Average mortgage rates record biggest monthly decline since May 2020
According to Moneyfacts, the average two-year fixed rate dropped by 0.14 per cent in September to 2.38 per cent, while the average five-year fixed rate fell by 0.12 per cent to 2.63 per cent.
This was on a par with the largest month-on-month reductions which took place from April to May last year, where two-year fixed rates fell by 0.27 per cent and five-year fixed rate dropped by 0.31 per cent.
This was also the lowest each average rate has been in 11 months, with rates of 2.38 per cent and 2.62 per cent recorded in October for a two and five-year fixed respectively.
Additionally, the number of available mortgages nearly doubled compared to the same period last year, with total products coming to 4,812.
The largest product increase was recorded at the 90 per cent loan to value (LTV) tier, rising from 62 in September last year to 579 this month. This is still below 2019 levels, which came to 774.
Products in the 95 per cent LTV tier also grew dramatically from 14 in September last year to 283 this month. This compares to the same period in 2019 when products numbered 380.
Products in the 60 per cent LTV tier increased slightly from last year, rising from 441 in September last year to 587 this month. This is roughly in line with 2019 at 580.
Rates across all tiers fell, with the 95 per cent LTV tier recording the largest decreases with average two-year fixed rate falling from 4.48 per cent in September last year to 3.57 per cent this year. The average five-year fixed at this tier declined from 4.02 per cent to 3.83 per cent annually.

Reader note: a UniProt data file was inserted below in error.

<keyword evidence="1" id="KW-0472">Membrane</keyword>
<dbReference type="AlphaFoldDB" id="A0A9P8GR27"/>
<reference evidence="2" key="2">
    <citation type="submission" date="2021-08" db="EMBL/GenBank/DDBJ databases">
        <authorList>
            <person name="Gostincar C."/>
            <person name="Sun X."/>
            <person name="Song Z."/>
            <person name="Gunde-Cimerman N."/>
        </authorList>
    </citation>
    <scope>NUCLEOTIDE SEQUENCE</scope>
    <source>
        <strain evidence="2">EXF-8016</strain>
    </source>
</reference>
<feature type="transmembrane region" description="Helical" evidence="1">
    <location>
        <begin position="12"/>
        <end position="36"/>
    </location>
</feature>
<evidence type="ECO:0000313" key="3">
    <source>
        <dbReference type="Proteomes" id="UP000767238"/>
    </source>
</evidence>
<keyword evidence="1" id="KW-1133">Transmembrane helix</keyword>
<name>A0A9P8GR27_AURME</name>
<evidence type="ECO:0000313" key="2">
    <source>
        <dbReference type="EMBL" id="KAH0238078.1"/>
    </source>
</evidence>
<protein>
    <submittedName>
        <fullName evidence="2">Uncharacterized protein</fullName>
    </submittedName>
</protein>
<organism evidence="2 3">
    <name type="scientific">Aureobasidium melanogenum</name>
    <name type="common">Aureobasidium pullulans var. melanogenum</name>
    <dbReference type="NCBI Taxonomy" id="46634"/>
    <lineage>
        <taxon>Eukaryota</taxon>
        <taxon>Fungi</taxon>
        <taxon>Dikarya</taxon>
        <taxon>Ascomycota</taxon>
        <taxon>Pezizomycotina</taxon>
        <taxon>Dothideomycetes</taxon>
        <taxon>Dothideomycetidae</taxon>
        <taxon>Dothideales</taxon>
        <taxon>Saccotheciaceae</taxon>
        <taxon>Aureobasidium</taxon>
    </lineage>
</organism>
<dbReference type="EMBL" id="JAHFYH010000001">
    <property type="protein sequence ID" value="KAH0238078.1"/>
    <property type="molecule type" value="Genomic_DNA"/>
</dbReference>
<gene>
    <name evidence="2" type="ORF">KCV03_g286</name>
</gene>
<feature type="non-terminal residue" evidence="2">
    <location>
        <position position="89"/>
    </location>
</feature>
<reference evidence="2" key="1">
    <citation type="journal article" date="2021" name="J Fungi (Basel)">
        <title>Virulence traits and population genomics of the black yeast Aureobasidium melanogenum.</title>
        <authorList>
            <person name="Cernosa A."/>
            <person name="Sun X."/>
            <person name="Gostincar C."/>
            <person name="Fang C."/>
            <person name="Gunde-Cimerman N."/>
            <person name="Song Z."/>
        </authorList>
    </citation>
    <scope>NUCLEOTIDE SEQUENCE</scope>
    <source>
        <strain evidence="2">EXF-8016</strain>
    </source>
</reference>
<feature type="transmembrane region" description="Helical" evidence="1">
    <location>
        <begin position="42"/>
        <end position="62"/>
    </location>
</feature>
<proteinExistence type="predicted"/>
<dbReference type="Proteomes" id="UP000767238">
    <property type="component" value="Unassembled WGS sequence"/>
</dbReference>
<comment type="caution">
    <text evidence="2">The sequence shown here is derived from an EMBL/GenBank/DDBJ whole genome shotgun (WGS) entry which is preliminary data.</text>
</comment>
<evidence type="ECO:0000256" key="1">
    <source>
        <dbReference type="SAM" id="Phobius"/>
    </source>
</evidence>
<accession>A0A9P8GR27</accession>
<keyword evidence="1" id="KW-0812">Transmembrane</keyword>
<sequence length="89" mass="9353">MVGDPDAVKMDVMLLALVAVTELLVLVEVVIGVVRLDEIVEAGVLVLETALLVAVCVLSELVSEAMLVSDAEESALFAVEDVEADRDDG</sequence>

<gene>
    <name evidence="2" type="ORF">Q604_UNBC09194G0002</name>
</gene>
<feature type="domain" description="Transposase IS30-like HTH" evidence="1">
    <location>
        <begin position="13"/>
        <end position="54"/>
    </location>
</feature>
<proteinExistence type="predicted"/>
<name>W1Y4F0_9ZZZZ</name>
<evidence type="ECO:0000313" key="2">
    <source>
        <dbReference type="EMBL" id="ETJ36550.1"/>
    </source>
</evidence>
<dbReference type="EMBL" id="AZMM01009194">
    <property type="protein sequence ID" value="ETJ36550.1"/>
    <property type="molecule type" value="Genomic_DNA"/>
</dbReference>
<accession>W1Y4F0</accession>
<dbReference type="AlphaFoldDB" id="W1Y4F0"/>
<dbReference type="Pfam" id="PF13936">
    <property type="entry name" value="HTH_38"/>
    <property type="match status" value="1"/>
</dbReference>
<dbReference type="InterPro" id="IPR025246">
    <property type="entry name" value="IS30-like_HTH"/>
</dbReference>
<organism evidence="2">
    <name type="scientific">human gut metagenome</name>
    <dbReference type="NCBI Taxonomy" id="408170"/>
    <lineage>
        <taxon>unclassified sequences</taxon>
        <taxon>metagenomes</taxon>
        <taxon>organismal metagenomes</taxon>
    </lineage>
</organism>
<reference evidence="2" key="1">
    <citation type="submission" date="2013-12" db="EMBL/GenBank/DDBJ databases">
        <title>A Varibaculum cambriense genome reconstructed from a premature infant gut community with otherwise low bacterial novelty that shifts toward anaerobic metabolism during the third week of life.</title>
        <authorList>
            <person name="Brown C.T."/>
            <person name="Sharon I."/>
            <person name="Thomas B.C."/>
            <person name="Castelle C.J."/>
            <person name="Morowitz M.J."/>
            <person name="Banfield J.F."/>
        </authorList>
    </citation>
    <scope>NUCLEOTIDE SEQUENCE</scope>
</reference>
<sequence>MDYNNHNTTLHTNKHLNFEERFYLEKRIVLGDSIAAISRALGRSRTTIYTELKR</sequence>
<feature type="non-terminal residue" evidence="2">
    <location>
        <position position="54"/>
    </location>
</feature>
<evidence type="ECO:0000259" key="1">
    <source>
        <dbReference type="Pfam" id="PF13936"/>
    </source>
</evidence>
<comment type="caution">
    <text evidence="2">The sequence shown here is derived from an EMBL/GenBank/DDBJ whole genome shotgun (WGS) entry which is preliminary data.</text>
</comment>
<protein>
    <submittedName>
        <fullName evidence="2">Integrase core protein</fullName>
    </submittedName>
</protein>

Average rates for two-year fixed rate at 90 per cent LTV reduced from 3.32 per cent in September last year to 2.85 per cent this year. Five-year fixed rates at the same tier have decreased from 3.5 per cent to 3.23 per cent in the same period.
At 60 per cent LTV, the average two-year fixed rate was pegged at 1.51 per cent, down from 1.77 per cent last year. The average five-year fixed at 60 per cent LTV was 2.01 per cent in September last year and now 1.71 per cent.
Moneyfacts’ spokesperson Eleanor Williams said September was the eleventh consecutive month of growth in the number of mortgage products. She also said options were at their highest since May last year.
She added that significant expansion in the 90 and 95 per cent LTV brackets had improved availability for borrowers, and the lower rates indicated lenders may be “competing for business in this area”.
Williams said: “It is unknown whether borrowing levels will subdue in the months ahead, accounting for a seasonal slowdown and the fact that many consumers are returning to work or taking a much-needed break, but there seems to be no signs of lenders easing off the rate war.
“Those looking to move will need to act quickly in their property search and those looking to remortgage could save a significant sum by taking advantage of a low-rate deal. Lenders are keen to take on new business and due to the market volatility, borrowers would be wise to seek independent advice to navigate the growing choice to ensure they find the most appropriate mortgage package for their circumstances.”